Tomorrow I will explain/give the calculations to calculate the external resistors

  2. #2
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    Schematic Resister calculations?

    Super-fast good article. I want to connect my DIY set-up per your shematic 5. What is the rating of the resister in series with the POT? I would then calculate Rext5 per the parallel resistance formula [(r1+r2)/r1*r2], correct?

    Thanks

    DFH

  3. #3
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    Quote Originally Posted by dirkfh
    Super-fast good article. I want to connect my DIY set-up per your shematic 5. What is the rating of the resister in series with the POT? I would then calculate Rext5 per the parallel resistance formula [(r1+r2)/r1*r2], correct?

    Thanks

    DFH

    Yes, your switched resistor will add to the on-board resistor (trim pot) in parallel. So determine what value of resistor you would need based on what your overall end resistance should be.

    For my Fatman setup, I set the trim to 10.1k (for 750mA output - btw, that trim-pot is sensitive!). I wanted to reduce the output to 400mA by switching in a resistor. The final resistance for 400mA output is 5.22k from George's site. The value needed to get close to that was 10k-ohm in parallel to the pot.

    1/((1/10k)+(1/10.1k))=R where R is the final resistance..

    R=5.025e+3

    http://www.1728.com/resistrs.htm



    This is a bit off topic, but it fits in the "Big Fatman" thread...

    I've yet to run my light (3x Cree Q5) long enough to drain the battery to the point where the Fatman can't get enough input current. I've been wary to let this happen from fears of the ever increasing current demands of the Fatman as input voltage drops. My question is, what should I expect if I were run my light to that point? Will the battery (5, 4/3A cells) melt into a puddle? If the results aren't as catastrophic as that, will the light dim before going completely out?

    Thanks!

    op
    www.msmtb.org - Mississippi Mountain Biking

  4. #4
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    I was a bit busy so the late answer. The calculation above is right, here is the direct calculation:
    First use the formula on the website from Taskled to calculate the totall resistance needed for your drive current: Resistance_in_ohms = ( 13.87 * Current_in_mA ) - 322.7 = R_total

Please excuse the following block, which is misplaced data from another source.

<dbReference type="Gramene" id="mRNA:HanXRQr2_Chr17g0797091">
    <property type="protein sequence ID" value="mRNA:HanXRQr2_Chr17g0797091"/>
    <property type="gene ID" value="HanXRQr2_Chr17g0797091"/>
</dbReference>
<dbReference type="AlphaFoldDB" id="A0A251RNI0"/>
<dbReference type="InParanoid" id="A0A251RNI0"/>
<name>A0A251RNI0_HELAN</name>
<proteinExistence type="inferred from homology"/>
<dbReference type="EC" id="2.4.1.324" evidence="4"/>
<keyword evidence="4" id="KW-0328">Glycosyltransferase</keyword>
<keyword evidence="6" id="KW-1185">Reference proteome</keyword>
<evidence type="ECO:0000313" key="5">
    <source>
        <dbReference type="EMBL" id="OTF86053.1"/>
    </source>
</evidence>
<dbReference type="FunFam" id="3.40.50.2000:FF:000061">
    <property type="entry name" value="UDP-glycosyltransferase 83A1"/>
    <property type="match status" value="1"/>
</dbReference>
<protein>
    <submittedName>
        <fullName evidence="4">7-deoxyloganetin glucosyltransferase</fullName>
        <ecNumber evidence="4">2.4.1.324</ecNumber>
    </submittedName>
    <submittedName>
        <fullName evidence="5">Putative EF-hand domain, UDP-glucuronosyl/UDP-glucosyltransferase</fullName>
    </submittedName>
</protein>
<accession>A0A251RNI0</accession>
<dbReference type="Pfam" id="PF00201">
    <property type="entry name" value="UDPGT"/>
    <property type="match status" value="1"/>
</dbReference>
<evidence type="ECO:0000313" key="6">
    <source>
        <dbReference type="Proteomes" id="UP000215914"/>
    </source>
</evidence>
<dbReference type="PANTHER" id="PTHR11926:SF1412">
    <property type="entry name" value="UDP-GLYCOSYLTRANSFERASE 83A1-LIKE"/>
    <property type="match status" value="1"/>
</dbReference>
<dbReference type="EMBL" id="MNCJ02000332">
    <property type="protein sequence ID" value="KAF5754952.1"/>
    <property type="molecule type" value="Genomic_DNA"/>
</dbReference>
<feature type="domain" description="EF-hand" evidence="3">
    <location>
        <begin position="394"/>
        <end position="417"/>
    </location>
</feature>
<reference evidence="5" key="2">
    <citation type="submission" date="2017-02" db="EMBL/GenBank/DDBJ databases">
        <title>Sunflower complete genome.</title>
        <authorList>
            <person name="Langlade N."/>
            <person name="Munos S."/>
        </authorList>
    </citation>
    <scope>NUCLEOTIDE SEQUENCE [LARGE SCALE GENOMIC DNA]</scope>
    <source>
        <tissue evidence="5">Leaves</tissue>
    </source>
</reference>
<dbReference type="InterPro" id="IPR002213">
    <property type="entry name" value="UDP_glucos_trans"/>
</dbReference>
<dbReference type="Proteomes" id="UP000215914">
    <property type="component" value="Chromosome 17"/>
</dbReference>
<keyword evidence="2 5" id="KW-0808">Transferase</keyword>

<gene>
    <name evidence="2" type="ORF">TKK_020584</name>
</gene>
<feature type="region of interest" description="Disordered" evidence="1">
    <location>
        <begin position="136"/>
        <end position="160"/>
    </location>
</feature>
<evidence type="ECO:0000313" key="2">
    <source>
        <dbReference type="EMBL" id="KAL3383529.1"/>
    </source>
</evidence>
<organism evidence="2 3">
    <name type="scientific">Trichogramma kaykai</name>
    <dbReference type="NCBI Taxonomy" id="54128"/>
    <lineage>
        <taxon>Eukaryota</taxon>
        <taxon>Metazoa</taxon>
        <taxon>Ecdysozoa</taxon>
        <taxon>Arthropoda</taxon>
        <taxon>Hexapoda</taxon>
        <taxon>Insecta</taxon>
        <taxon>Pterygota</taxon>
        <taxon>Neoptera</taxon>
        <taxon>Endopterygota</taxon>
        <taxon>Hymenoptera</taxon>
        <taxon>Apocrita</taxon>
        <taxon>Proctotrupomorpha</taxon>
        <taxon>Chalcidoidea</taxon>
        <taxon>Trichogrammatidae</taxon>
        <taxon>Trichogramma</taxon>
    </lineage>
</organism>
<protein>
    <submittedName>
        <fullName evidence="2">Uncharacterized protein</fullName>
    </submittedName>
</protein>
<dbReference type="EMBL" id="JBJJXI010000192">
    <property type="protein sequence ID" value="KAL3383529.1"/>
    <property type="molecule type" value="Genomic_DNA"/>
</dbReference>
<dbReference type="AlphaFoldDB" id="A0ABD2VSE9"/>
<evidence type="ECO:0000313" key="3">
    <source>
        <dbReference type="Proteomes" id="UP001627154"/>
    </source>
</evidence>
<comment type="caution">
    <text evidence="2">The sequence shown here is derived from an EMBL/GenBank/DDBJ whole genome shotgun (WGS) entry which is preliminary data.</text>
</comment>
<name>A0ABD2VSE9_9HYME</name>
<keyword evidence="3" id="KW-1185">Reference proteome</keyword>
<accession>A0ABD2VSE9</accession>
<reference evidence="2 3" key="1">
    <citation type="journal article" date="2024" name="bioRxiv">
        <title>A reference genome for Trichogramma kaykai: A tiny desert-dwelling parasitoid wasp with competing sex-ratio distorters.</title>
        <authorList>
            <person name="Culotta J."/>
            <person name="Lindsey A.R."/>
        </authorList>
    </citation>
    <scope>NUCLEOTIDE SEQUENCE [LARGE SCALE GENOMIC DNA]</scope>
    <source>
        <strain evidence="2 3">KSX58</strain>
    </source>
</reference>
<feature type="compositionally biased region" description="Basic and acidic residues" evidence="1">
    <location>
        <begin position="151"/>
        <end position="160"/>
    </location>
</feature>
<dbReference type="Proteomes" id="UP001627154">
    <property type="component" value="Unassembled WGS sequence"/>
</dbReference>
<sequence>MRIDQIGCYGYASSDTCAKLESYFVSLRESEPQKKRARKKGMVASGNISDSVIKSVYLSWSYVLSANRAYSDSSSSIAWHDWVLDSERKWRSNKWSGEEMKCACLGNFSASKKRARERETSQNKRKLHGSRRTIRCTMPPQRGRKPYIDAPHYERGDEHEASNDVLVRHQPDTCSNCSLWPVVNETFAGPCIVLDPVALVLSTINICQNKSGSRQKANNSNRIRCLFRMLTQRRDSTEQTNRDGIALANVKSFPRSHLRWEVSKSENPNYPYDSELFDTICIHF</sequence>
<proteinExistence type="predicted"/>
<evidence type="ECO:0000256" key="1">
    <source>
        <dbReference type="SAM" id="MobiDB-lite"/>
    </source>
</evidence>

Then we calculate the external resistor value (the calcation 2 posts above will also do the job):
    R_extern = 1 / (1/R_total - 1/R_trimpot)

    When your cells are empty they are not going to cache fire or something, so it isn't dangerous. But you will damage your cells when you use them till they have no capacity left. The light will probably go out quite fast (in a few seconds).

  5. #5
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    Double posts...
    Last edited by super-fast; 11-21-2007 at 03:37 AM.

  6. #6
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    Double posts...
    Last edited by super-fast; 11-21-2007 at 03:38 AM.

  7. #7
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    5x 4/3A so you must be on NiMh cells. You can safely run to flat unlike Li batteries. As done by RC boys with nimh cells.

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    Quote Originally Posted by heatstroke
    5x 4/3A so you must be on NiMh cells. You can safely run to flat unlike Li batteries. As done by RC boys with nimh cells.
    You can, but you'll kill one or more of your cells as the weakest one will get voltage reversal. If you want to get decent life from a battery pack it's best not to discharge below 1V per cell for NiMH.

  9. #9
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    Since this is the "Big Fatman topic," here's a question for y'all.

    If I'm running my Fatman driver (powering 3xCree Q5s) at 1000mA, do I need to bond it to a heatsink? I'm guessing that's what the small circle on the back side is for, but didn't know for sure and wasn't sure how much heat the Fatman would have to deal with. I'm running it from a 8.4V NiMh cell, and will have a switch to dim to 350-500mA (haven't decided how dim I want it yet).

    Thanks!

    Another thing, with this talk of damaging batteries, what's the "shutdown" pin on the Fatman for? I don't see any mention of its purpose or function on the documentation on the website.

  10. #10
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    Quote Originally Posted by dnlwthrn
    Since this is the "Big Fatman topic," here's a question for y'all.

    If I'm running my Fatman driver (powering 3xCree Q5s) at 1000mA, do I need to bond it to a heatsink? I'm guessing that's what the small circle on the back side is for, but didn't know for sure and wasn't sure how much heat the Fatman would have to deal with. I'm running it from a 8.4V NiMh cell, and will have a switch to dim to 350-500mA (haven't decided how dim I want it yet).